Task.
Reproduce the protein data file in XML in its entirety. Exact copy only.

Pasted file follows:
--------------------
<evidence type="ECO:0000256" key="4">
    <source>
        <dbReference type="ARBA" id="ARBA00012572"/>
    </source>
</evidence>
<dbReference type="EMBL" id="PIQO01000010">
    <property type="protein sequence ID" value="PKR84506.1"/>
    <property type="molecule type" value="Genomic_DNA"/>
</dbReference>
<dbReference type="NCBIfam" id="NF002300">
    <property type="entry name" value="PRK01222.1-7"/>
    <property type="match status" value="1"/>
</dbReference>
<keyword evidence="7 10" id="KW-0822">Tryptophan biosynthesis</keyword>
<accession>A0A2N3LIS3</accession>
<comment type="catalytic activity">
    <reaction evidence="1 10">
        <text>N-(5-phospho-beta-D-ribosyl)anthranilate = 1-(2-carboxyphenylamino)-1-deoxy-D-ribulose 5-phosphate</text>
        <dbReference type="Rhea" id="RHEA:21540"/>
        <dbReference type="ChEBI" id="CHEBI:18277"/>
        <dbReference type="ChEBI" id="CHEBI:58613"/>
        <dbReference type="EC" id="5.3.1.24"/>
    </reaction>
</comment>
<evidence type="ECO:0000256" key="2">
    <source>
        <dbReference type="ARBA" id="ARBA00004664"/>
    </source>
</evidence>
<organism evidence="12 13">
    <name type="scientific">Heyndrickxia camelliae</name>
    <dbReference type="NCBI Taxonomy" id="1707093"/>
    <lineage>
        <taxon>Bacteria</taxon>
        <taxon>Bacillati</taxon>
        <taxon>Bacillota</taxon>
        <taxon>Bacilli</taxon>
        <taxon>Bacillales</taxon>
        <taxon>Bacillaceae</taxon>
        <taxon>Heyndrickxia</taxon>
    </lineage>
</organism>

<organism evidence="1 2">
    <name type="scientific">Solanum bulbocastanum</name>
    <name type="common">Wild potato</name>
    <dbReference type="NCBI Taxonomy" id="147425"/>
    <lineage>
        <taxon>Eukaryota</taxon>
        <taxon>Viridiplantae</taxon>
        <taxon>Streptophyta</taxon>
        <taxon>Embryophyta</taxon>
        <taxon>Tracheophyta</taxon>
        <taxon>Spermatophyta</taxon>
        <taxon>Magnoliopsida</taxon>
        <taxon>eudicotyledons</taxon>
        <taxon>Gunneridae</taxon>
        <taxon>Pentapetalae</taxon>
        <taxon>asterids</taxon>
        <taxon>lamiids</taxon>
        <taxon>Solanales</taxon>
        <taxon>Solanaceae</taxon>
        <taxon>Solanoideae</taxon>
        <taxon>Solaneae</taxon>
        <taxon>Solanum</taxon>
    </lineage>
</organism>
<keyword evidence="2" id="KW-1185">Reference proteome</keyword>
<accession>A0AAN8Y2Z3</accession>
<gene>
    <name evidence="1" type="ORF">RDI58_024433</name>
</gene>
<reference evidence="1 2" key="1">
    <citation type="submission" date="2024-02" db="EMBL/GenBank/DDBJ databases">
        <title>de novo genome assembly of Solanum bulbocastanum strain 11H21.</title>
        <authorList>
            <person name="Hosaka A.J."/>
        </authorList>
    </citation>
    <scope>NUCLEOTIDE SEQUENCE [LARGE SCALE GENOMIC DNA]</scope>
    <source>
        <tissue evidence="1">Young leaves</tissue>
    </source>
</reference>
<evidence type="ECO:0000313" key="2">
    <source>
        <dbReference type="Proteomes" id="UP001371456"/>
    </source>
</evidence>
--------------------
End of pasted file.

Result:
<evidence type="ECO:0000256" key="4">
    <source>
        <dbReference type="ARBA" id="ARBA00012572"/>
    </source>
</evidence>
<dbReference type="EMBL" id="PIQO01000010">
    <property type="protein sequence ID" value="PKR84506.1"/>
    <property type="molecule type" value="Genomic_DNA"/>
</dbReference>
<dbReference type="NCBIfam" id="NF002300">
    <property type="entry name" value="PRK01222.1-7"/>
    <property type="match status" value="1"/>
</dbReference>
<keyword evidence="7 10" id="KW-0822">Tryptophan biosynthesis</keyword>
<accession>A0A2N3LIS3</accession>
<comment type="catalytic activity">
    <reaction evidence="1 10">
        <text>N-(5-phospho-beta-D-ribosyl)anthranilate = 1-(2-carboxyphenylamino)-1-deoxy-D-ribulose 5-phosphate</text>
        <dbReference type="Rhea" id="RHEA:21540"/>
        <dbReference type="ChEBI" id="CHEBI:18277"/>
        <dbReference type="ChEBI" id="CHEBI:58613"/>
        <dbReference type="EC" id="5.3.1.24"/>
    </reaction>
</comment>
<evidence type="ECO:0000256" key="2">
    <source>
        <dbReference type="ARBA" id="ARBA00004664"/>
    </source>
</evidence>
<organism evidence="12 13">
    <name type="scientific">Heyndrickxia camelliae</name>
    <dbReference type="NCBI Taxonomy" id="1707093"/>
    <lineage>
        <taxon>Bacteria</taxon>
        <taxon>Bacillati</taxon>
        <taxon>Bacillota</taxon>
        <taxon>Bacilli</taxon>
        <taxon>Bacillales</taxon>
        <taxon>Bacillaceae</taxon>
        <taxon>Heyndrickxia</taxon>
    </lineage>
</organism>

<organism evidence="1 2">
    <name type="scientific">Solanum bulbocastanum</name>
    <name type="common">Wild potato</name>
    <dbReference type="NCBI Taxonomy" id="147425"/>
    <lineage>
        <taxon>Eukaryota</taxon>
        <taxon>Viridiplantae</taxon>
        <taxon>Streptophyta</taxon>
        <taxon>Embryophyta</taxon>
        <taxon>Tracheophyta</taxon>
        <taxon>Spermatophyta</taxon>
        <taxon>Magnoliopsida</taxon>
        <taxon>eudicotyledons</taxon>
        <taxon>Gunneridae</taxon>
        <taxon>Pentapetalae</taxon>
        <taxon>asterids</taxon>
        <taxon>lamiids</taxon>
        <taxon>Solanales</taxon>
        <taxon>Solanaceae</taxon>
        <taxon>Solanoideae</taxon>
        <taxon>Solaneae</taxon>
        <taxon>Solanum</taxon>
    </lineage>
</organism>
<keyword evidence="2" id="KW-1185">Reference proteome</keyword>
<accession>A0AAN8Y2Z3</accession>
<gene>
    <name evidence="1" type="ORF">RDI58_024433</name>
</gene>
<reference evidence="1 2" key="1">
    <citation type="submission" date="2024-02" db="EMBL/GenBank/DDBJ databases">
        <title>de novo genome assembly of Solanum bulbocastanum strain 11H21.</title>
        <authorList>
            <person name="Hosaka A.J."/>
        </authorList>
    </citation>
    <scope>NUCLEOTIDE SEQUENCE [LARGE SCALE GENOMIC DNA]</scope>
    <source>
        <tissue evidence="1">Young leaves</tissue>
    </source>
</reference>
<evidence type="ECO:0000313" key="2">
    <source>
        <dbReference type="Proteomes" id="UP001371456"/>
    </source>
</evidence>